The Australian Curriculum Foundation to Year 12 will be a web-based publication – teachers will access it on-line here. The ACARA (Australian Curriculum, Assessment and Reporting Authority) website is www.acara.edu.au In September 2015 the Education Council, Council of Australian Governments, signed off the Australian curriculum- Health and Physical Education. There are currently two versions online; Version7.5 and the more recent version 8.1 Version 8.1 is the version amended after the Donnelly Wiltshire review which took place in 2014.
As with other learning areas in the Australian Curriculum, the HPE Curriculum, has followed a process based on a Curriculum Design Paper produced by ACARA. In developing the Australian Curriculum the Melbourne Declaration on Educational Goals for Young Australians was a key reference. The curriculum has been designed to meet the declaration goal that ‘All young Australians become successful learners, confident and creative individuals, and active and informed citizens’.
Direction on the purpose, structure and organisation of the HPE Curriculum has been given through a shaping paper; the Shape of the Australian Curriculum- Health and Physical Education. There has been widespread consultation on the shaping paper and the Australian Curriculum –HPE.
The Australian Curriculum for all learning areas gives special attention to three Cross curriculum priorities –
For students to live and work successfully in the twenty-first century they require knowledge, skills, behaviours and dispositions. These are called General Capabilities and there are seven of them that are acknowledged in every learning area-
The General capabilities will be identified in the content descriptions.
The structure of the curriculum is as follows:
There are 3 sub-strands under each strand;
Personal, social and community health (PSCH):
Movement and physical activity (MPA)
The content in the sub-strands is taught through areas of learning. For both strands these areas of learning are;
There are 2 elements to the organisation of the content: 1) the learner (student) and, 2) the knowledge, understanding and skills to be taught. The learner is represented in band descriptions. Band descriptions emphasise the interrelated nature of the two strands, give information about what is appropriate for that stage(s) of schooling and provide an overview of the health and movement content for the year level(s.) The HPE curriculum has six band levels;
For each band there are content descriptions. Content descriptions describe the knowledge, understanding and skills teachers are expected to teach and students are expected to learn. They have been organised under the six sub-strands.
There is a code for the content descriptions; ACPPS is for content descriptions in the Personal, Social and Community Health strand while ACPMP is for content descriptions in the Movement and Physical Activity strand. The content descriptions are numbered from 001 (in the Foundation/Prep year Health) to 107 (Movement on the 9 and 10 band).
The numbering is mostly consistent but because some content descriptions have been removed on the advice of the review there are some inconsistencies. To assist teachers to develop a common understanding of the content descriptions intent each content description will have a number of content elaborations which will have an annotation to a General Capability.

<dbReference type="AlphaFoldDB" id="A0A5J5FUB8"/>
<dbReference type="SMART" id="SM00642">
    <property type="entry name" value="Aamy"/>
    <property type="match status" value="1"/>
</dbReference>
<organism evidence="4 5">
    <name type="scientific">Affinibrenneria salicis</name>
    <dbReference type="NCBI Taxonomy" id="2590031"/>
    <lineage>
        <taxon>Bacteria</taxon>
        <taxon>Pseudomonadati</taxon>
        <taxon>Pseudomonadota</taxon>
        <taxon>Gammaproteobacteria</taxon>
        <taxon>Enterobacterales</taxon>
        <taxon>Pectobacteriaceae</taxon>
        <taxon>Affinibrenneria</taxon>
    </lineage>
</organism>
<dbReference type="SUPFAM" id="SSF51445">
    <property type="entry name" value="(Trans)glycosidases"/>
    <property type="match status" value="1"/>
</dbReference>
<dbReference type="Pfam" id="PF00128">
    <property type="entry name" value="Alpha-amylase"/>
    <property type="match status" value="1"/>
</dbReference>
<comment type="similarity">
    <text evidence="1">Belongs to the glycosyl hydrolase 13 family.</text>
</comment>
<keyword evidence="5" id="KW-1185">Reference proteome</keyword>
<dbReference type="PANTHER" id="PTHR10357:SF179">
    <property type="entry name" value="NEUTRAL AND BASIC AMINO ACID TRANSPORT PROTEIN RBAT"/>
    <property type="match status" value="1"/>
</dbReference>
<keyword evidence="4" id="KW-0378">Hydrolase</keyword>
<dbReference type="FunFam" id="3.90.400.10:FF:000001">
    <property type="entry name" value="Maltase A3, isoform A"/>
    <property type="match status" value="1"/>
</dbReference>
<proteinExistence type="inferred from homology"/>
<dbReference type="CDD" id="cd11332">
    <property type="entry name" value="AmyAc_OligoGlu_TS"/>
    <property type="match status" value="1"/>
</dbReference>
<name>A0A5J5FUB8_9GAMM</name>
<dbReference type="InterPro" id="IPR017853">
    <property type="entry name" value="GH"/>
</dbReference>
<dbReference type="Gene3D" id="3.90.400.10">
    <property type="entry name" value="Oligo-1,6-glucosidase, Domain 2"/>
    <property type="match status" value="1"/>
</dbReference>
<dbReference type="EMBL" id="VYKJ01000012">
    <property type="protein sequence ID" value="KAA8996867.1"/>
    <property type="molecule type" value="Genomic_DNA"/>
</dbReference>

The states and territories are responsible for implementation of the curriculum. The Queensland Curriculum and Assessment Authority (QCAA) has developed advice, guidelines and resources incorporating the Australian Curriculum. For information on implementation and time allocation for learning areas go to the QCAA website.
A notional time allocation of 80 hours per year is used as a guide by writers they develop the Australian Curriculum: Health and Physical Education. It is important to note this notional time allocation for Health and Physical Education does not include extra-curricular school sport programs. Decisions regarding time allocation for each learning area remain a responsibility of the states and territories.
The QCAA in collaboration with state, independent and Catholic school sectors has developed advice about time allocations and entitlement as a starting point for decisions about timetabling.
Ongoing formative assessment is used to monitor student learning and to provide feedback to teachers to enhance their teaching. Summative assessment assists schools in reporting student achievement. Achievement Standards that outline what students understand and can do at the end of the band are given i.e., at the end of Foundation, Year 2, Year 4, Year 6, Year 8 and Year 10.
ACARA has stated that jurisdictions are to use current approaches to assessment and reporting. Information about approaches to assessment and reporting for the Australian Curriculum can be found on the QCAA website.
There is a relatively long history of PE specialist teachers being employed in Queensland primary schools. Decisions about the employment of PE specialist teachers are the responsibility of employing agencies such as The Department of Education and Training Queensland and Catholic Education Offices.
There is nothing within the draft Australian HPE Curriculum that would appear to preclude the use of PE specialist teachers to contribute to the delivery of this curriculum entitlement. Indeed, the organisation of the document into strands, one of which shares a focus with the existing responsibilities of many primary school PE specialist teachers may encourage the status quo in this regard as schools and curriculum leaders explore and devise implementation strategies for the new curriculum.